Many Wayuu churches encourage unbelievers to attend their church services with the intent to evangelize them. However, many unbelievers rush to imitate Christian behavior without truly understanding what it means to be a follower of Jesus. Those in the church may view this quick external change as an expression of faith, but in some cases, this is simply a response to fit in with believers. Unfortunately, this leads to syncretism and confusion about the Gospel among church members.
Trevor McIlwain, in his book Firm Foundations, shares a similar experience during his missionary work among the Palawano people in the Philippines:
Following this major people movement to Christianity, more missionaries arrived to assist in the work. They faithfully taught the duties of believers to those who had professed conversion. Unbeknown to the missionaries, the majority of the Palawano church members were interpreting the responsibilities of believers in the only way that they could as unsaved people. They thought the duties of the believer were the things they must do so they could continue to be “in God.” “In God” was the term they generally used to describe their conversion to Christianity. They had come “into God” by their acceptance of Christ through faith, baptism, church attendance, singing, prayer, not stealing, and not committing adultery. For the truly dedicated, abstinence from alcohol, betel nut, and tobacco were also understood as being necessary to guarantee their continued position “in God.”
During their church meetings, they sometimes spoke of Christ and His death; but more frequently, they testified of their faithfulness to the Lord by abstaining from sinful works and by church attendance. Obviously missing was praise to God for their salvation by Christ through His unmerited favor alone. Even though salvation by faith through grace alone had been taught, the majority had not clearly understood. They were trusting in a mixture of grace and works.
McIlwain stresses that among tribal people, in order to provide a foundation for understanding the Gospel, outreach efforts have to be made in a process where the Bible is chronologically explained from the beginning in its progressive revelation. McIlwain explains that this way provides the indigenous unbeliever with a clear understanding of our lostness and need for a savior; thus, Christ can be embraced through faith in his works and not attempts to save ourselves.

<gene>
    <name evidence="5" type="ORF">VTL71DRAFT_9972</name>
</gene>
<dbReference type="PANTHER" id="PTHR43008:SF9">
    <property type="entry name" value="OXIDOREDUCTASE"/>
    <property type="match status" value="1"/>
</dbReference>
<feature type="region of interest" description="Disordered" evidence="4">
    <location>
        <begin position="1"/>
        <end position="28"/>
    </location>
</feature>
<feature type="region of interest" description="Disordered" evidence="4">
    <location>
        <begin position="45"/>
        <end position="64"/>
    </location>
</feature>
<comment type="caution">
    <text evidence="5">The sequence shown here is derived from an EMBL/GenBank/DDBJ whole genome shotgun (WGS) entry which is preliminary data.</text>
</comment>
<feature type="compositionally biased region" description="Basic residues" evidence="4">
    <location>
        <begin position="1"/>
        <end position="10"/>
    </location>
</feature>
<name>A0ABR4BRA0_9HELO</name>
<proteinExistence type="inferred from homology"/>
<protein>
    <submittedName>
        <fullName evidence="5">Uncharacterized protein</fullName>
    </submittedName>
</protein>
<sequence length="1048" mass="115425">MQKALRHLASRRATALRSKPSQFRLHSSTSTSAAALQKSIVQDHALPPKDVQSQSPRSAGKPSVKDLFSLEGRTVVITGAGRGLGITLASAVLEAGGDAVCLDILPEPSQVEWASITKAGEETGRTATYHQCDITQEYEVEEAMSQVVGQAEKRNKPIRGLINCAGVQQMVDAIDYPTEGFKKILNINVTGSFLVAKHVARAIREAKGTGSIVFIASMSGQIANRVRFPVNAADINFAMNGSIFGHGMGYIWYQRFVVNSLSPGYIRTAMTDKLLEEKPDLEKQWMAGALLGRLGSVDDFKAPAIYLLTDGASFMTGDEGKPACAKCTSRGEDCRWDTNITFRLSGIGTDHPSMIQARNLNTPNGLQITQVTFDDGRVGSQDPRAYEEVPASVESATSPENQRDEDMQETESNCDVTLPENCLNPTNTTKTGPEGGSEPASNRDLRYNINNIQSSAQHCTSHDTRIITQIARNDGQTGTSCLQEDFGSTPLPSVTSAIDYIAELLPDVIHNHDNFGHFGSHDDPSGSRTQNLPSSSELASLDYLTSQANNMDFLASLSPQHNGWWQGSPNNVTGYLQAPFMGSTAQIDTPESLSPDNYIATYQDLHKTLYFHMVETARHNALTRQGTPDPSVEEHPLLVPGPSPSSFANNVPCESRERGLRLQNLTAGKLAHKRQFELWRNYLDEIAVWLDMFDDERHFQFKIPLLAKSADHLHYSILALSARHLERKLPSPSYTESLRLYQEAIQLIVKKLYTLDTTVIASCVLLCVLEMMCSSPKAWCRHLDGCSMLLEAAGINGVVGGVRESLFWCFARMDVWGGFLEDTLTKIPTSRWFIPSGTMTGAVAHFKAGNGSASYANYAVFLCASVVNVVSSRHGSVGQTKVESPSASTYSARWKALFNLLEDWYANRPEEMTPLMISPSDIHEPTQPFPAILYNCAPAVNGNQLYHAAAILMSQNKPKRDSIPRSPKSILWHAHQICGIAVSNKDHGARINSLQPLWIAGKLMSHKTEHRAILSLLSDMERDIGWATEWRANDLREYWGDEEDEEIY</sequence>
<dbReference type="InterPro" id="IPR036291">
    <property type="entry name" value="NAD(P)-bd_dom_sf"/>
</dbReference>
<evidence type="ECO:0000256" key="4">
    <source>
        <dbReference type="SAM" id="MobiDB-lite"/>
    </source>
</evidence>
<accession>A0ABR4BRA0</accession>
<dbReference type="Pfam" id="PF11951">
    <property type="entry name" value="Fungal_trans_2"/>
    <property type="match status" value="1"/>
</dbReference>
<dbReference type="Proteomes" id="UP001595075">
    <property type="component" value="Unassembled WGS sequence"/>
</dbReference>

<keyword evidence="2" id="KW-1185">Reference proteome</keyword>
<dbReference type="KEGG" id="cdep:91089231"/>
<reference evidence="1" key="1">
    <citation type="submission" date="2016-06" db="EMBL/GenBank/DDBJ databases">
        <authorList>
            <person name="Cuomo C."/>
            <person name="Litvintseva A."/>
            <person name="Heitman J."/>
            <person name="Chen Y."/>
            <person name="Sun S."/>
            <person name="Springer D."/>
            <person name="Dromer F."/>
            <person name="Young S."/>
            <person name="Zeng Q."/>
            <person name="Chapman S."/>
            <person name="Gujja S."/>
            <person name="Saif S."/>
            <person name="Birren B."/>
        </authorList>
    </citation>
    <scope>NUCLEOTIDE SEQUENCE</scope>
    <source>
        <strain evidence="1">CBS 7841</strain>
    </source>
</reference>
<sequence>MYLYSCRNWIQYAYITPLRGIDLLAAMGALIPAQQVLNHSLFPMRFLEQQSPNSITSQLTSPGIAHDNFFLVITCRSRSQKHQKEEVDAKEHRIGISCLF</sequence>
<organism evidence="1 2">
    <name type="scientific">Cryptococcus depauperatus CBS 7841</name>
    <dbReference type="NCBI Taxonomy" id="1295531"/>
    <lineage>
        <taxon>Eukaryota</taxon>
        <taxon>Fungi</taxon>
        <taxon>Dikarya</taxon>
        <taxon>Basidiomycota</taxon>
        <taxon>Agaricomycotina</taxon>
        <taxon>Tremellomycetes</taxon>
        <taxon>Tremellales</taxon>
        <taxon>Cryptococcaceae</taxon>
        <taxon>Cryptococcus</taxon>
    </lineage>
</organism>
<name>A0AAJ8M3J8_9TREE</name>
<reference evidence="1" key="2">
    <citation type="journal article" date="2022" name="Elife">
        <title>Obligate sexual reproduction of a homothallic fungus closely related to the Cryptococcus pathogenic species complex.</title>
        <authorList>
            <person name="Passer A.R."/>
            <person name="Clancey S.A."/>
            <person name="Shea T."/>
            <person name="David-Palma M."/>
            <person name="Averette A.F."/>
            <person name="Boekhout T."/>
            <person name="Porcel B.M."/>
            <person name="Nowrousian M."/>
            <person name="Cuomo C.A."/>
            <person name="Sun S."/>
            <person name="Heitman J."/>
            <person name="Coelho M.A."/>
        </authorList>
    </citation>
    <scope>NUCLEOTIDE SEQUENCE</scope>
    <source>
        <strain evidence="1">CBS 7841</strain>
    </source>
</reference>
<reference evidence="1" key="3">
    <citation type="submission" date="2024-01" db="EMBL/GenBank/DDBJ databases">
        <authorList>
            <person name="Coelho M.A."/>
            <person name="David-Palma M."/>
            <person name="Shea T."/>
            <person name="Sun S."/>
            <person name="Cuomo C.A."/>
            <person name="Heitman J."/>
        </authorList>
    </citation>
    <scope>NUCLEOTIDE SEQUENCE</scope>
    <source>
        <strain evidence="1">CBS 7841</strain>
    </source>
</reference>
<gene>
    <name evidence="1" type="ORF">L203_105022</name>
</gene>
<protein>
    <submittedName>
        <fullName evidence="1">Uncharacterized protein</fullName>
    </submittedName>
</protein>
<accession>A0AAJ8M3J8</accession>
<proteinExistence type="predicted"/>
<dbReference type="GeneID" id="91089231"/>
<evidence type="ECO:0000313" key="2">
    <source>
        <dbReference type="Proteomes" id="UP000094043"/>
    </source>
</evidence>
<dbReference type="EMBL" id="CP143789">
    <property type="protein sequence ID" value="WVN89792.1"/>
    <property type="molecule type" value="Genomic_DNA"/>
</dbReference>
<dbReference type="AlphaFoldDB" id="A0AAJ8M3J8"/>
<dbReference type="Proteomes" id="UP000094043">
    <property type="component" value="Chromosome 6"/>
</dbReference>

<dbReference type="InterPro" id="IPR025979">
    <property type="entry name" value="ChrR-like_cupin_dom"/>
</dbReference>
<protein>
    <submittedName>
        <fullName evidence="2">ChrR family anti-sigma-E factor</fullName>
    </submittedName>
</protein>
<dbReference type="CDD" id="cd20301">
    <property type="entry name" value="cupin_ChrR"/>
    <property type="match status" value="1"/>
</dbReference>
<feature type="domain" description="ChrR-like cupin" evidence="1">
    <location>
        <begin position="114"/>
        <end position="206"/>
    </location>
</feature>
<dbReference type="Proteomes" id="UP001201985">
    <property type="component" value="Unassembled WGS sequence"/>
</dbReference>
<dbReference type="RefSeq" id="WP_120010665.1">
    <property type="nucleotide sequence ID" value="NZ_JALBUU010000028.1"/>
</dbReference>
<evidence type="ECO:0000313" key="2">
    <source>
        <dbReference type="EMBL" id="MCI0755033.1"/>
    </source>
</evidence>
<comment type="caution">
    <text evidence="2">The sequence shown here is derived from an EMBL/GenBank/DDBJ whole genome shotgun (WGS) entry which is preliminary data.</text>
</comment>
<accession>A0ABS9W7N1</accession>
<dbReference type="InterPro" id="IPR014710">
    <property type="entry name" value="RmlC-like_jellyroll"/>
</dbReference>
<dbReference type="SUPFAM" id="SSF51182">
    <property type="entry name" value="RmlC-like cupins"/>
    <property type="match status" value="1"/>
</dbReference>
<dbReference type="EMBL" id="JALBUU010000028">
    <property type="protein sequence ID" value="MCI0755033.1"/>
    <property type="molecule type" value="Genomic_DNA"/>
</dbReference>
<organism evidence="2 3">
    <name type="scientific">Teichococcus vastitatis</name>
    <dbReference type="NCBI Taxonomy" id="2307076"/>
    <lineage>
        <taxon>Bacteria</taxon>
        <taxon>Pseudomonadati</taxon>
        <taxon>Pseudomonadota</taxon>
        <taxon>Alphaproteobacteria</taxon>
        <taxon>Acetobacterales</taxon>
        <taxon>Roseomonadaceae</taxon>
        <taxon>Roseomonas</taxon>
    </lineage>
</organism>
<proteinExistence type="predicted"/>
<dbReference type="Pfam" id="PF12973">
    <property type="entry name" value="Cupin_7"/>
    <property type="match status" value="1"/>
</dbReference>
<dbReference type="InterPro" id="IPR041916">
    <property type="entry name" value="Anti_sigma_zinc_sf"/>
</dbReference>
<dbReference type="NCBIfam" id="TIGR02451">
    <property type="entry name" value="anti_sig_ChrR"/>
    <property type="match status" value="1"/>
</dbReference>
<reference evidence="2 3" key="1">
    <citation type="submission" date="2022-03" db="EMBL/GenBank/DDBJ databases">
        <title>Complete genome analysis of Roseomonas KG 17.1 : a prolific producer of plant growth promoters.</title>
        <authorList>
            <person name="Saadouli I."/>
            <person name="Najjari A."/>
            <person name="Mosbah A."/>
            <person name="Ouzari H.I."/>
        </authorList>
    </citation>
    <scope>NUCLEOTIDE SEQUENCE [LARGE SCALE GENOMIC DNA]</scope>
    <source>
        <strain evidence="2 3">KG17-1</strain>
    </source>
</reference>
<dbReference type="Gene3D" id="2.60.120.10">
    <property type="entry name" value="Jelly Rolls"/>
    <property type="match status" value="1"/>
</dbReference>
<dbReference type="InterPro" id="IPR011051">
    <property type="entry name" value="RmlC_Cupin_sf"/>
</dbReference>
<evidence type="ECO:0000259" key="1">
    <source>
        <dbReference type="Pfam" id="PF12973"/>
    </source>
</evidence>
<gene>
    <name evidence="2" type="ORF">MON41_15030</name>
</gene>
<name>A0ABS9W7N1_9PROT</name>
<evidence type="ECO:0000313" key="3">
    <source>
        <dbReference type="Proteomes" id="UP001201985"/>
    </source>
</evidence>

For this reason, our Sembradores (Pastor’s Training) program is focused on providing a comprehensive understanding of the Gospel through chronological Bible storying. By presenting the Gospel chronologically, we are giving Wayuu pastors and leaders a full and clear understanding of the gravity of our sin, our need for a savior, and God’s extraordinary plan to save us. This is why our training program profoundly impacts the lives of Wayuu pastors and their ministry.
“I used to preach that the Gospel was only about obeying rules, and I lived frustrated. Now I understand what Christ has done for me, He fulfilled the law for me, and gave me freedom”
Pastor Olmer Pushaina
“Before the training, I used to teach that salvation was the result of works, that you have to do something to obtain it. I would tell people that they had to fulfill the Ten Commandments to be saved, but I would read the Ten Commandments and think to myself, I don’t fulfill all of these; maybe I’m not saved. So I would often pray for God to send someone to teach me. And God answered my prayers! The Sembradores training helped me understand that salvation is not obtained through our works but by trusting in the sacrifice of Christ on our behalf.”
Hebert J Rincon
Bread of Hope – Director of Operations